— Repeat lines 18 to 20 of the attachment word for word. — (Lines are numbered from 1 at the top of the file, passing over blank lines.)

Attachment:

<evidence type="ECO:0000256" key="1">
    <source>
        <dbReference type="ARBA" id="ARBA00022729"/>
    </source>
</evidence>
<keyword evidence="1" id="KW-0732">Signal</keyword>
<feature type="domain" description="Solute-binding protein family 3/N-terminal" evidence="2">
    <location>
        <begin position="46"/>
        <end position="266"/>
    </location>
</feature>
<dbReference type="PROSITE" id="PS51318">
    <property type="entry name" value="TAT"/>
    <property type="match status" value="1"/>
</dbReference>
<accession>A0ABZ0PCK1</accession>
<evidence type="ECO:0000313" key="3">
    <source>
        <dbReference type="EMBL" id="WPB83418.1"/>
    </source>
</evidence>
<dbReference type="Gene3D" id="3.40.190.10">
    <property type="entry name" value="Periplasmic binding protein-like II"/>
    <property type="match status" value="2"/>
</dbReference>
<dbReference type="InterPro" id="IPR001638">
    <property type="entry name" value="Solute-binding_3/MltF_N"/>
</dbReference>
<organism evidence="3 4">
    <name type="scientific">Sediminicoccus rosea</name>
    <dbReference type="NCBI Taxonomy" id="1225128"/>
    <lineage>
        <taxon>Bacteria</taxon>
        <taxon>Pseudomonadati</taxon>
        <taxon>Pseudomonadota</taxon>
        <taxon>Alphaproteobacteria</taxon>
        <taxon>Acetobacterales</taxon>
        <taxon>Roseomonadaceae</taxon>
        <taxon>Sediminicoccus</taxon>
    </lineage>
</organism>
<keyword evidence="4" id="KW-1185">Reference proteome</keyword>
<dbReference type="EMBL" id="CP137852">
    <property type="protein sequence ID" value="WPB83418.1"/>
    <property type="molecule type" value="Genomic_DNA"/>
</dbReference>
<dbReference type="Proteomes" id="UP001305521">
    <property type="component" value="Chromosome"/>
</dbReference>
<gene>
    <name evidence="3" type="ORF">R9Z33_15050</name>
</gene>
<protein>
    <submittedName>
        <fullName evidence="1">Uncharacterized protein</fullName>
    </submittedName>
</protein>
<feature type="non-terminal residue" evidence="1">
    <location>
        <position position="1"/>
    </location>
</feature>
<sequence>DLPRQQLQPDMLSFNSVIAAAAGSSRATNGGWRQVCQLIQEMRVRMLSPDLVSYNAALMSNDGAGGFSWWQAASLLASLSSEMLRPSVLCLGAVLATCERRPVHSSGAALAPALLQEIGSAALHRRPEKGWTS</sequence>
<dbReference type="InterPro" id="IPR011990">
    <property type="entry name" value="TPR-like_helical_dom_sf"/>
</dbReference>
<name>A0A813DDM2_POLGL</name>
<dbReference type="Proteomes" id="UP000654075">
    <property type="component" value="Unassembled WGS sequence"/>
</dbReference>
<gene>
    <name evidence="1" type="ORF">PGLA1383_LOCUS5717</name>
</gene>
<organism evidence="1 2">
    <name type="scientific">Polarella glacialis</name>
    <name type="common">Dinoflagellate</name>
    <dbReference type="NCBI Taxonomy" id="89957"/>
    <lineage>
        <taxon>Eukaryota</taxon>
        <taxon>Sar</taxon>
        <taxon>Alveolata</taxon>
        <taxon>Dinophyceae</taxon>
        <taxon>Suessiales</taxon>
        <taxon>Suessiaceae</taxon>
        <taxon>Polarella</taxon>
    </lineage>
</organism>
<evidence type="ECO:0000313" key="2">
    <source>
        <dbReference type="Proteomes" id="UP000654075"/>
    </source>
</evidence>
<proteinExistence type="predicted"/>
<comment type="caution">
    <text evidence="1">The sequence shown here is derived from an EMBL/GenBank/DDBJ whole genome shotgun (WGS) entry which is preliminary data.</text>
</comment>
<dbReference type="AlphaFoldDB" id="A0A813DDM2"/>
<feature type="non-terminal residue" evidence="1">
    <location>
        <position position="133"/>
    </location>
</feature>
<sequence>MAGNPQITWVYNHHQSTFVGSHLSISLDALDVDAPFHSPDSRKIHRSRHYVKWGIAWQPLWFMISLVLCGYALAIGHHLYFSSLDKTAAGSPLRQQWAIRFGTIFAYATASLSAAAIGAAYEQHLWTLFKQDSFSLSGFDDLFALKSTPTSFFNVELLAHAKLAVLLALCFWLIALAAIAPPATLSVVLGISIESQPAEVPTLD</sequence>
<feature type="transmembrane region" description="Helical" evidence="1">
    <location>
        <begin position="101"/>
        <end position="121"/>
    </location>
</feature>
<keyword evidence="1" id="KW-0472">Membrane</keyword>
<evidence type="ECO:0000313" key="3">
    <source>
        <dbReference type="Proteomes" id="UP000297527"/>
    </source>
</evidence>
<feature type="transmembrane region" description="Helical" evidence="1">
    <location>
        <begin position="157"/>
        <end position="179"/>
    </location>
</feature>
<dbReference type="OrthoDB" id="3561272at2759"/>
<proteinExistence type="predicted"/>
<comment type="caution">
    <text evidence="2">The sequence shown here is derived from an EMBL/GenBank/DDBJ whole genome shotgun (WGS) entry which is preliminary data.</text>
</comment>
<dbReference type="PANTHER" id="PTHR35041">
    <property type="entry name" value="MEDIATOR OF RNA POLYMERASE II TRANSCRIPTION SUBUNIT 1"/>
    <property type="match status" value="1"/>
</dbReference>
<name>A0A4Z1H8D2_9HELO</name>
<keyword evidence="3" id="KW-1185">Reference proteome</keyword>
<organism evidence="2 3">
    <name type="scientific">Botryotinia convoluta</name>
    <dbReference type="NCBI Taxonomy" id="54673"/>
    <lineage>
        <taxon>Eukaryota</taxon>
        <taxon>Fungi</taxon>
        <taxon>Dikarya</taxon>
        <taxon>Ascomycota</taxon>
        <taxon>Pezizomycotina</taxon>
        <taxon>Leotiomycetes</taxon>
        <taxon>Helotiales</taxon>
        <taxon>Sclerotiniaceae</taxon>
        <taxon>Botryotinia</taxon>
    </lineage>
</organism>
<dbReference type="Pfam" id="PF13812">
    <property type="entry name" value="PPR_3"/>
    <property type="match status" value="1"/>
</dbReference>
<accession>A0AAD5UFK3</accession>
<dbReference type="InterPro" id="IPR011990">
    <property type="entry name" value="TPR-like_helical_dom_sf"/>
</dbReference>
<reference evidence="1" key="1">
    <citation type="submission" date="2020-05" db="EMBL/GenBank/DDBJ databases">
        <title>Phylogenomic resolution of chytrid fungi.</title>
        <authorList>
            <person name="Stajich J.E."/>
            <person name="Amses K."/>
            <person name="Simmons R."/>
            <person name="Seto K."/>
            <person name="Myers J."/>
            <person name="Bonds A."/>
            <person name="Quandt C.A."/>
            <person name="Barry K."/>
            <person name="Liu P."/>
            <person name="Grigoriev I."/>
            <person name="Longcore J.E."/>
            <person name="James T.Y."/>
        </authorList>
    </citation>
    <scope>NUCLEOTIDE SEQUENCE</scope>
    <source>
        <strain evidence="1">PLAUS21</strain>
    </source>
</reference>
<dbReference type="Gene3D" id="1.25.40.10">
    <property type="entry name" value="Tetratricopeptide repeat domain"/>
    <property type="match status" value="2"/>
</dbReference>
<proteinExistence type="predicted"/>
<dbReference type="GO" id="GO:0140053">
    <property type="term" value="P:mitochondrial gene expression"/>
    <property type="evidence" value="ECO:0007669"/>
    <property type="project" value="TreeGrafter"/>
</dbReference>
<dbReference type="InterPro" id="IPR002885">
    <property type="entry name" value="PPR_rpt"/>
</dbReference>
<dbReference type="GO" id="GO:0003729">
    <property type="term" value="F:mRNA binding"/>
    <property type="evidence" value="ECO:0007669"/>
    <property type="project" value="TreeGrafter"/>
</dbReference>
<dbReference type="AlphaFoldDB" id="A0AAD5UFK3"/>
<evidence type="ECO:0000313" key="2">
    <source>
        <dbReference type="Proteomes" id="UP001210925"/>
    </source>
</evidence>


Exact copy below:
<evidence type="ECO:0000313" key="3">
    <source>
        <dbReference type="EMBL" id="WPB83418.1"/>